work in process and inished goods, quality audits and ield tests.

3. Innemmall failure costs are the costs associated with mateials and products that fail to

meet quality standards. They include costs incurred before the product is despatched to

the customer, such as the costs of scrap, repair, downtime and work stoppages caused

by defects.

4. Extenal faioire costs are the costs incurred when products and services fail to

conform to requirements or saisfy customer needs ater they have been delivered.

They include the costs of handling customer complaints, warranty replacement, repairs

of returned products and the costs aising rom a damaged company reputation. Costs

within this category can have a dramaic impact on future sales.

Exhibit 15.2 presents a typical cost of quality report. Note that some of the items in the

report will have to be estimated. For example, included in the external failure costs

category is the forgone contibuion rom lost sales aising rom poor quality. This cost is

extremely dificult to estimate. Nevertheless, the lost contibution can be substantial and it

is preferable to include an estimate rather than omit it rom the report. By expressing each

category of costs as a percentage of sales revenues compaisons can be made with previous

peiods, other organizaions and divisions within the same group. Such compaisons can

highlight problem areas. For example, compaisons of external failure costs with other

companies can provide an indicaion of the current level of customer saisfaction.

The cost of quality report can be used as an attention-directing device to make the top management of a company aware of how much is being spent on quality-related costs. The report can also draw management's attenion to the possibility of reducing total quality costs by a wiser allocaion of costs among the four quality categoies. For example, by spending more on the prevention costs, the amount of spending in the internal and external failure categoies can be substanially reduced, and therefore total spending can be lowered. Also, by designing quality into the products and processes, appraisal costs can be reduced, since far less inspecion is required.

Prevenion and appraisal costs are sometimes referred to as the costs of qanaMty

coeformamice or compMamice and internal and external failure costs are also known as the

costs of Eoe-coefonmainice or nnoim-coinnipMaece. Costs of compliance are incurred with the

intenion of eliminating the costs of failure. They are discreionary in the sense that they do

not have to be incurred whereas costs of non-compliance are the result of production

imperfections and can only be reduced by increasing compliance expenditure. The optimal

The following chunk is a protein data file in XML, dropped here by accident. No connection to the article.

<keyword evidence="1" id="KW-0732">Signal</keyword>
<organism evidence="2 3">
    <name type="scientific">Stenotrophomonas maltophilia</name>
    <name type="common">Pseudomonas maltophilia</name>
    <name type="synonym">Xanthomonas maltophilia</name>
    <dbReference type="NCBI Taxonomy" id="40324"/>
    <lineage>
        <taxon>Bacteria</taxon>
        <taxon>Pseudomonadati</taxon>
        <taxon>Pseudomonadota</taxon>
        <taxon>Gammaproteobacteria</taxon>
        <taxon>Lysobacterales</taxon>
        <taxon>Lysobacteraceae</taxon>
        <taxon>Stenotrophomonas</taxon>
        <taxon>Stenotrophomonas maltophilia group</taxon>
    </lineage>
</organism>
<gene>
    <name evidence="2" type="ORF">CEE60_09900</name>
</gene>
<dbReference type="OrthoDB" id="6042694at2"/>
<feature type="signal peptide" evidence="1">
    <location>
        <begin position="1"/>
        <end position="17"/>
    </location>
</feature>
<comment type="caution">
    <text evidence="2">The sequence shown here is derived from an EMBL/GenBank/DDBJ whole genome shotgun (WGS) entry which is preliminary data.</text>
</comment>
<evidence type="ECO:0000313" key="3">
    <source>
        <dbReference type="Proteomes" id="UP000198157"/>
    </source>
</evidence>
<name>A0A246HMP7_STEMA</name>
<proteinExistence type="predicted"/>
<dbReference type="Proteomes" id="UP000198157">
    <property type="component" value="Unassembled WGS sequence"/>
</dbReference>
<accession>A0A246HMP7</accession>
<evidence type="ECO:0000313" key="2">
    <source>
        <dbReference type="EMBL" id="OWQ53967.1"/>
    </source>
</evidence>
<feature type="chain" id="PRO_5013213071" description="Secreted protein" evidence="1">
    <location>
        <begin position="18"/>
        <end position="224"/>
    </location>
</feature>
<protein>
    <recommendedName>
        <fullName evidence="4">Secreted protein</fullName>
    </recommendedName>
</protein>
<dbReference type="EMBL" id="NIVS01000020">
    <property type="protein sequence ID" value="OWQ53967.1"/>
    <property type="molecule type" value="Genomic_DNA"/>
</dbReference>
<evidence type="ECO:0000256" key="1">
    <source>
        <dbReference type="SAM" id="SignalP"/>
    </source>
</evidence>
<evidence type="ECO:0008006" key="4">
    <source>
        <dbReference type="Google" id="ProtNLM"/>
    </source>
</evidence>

investment in compliance costs is when total costs of quality reach a minimum. This can

occur when 100 per cent quality compliance has not been achieved. It is virtually

impossible to measure accurately all quality costs (particularly the lost contibuion

rom forgone sales) and determine the optimal investment in conformance costs. However, some people argue that a failure to achieve 100 per cent quality compliance is non-optimal and that a zero-defects policy is optimal. With a zero-defects policy the focus is on continuous improvement with the ultimate aim of achieving zero-defects and eliminating all internal and external failure costs.

A zero-defects policy does not use percentages as the unit of measurement because a

small percentage defect rate can result in a large number of defects. For example, a 1%

defect rate rom an output of 1 million units results in 10000 defective units. To overcome



Cost of quality


% of sales

Prevention costs

Quality training

Supplier reviews

Quality engineeing

Preventive maintenance

Appraisal costs

Inspection of mateials received

Inspection of WIP and completed units Testing equipment

Quality audits

Internal failure costs



Downtime due to quality problems Retesting

External failure costs



Warranty repairs

Handling customer complaints

Foregone contibuion rom lost sales

(£000s) (£50 million)





2200 4.4





2600 5.2




400 2800 5.6






3 000

7300 14.6

14900 29.8

this problem the attainment of a zero-defects goal is measured in parts per million (PPM)

so that seemingly small numbers can be transferred into large numbers. Thus, instead of

reporting a 1 % defect rate, a measure of 10 000 PPM is more likely to create pressure for

action and highlight the trend in defect rates. Cost of quality reports provide a useful

summary of quality efforts and progress to top management, but at lower management

levels non-inancial quality measures provide more timely and appropriate target measures

for quality improvement. These measures will be discussed in the next chapter.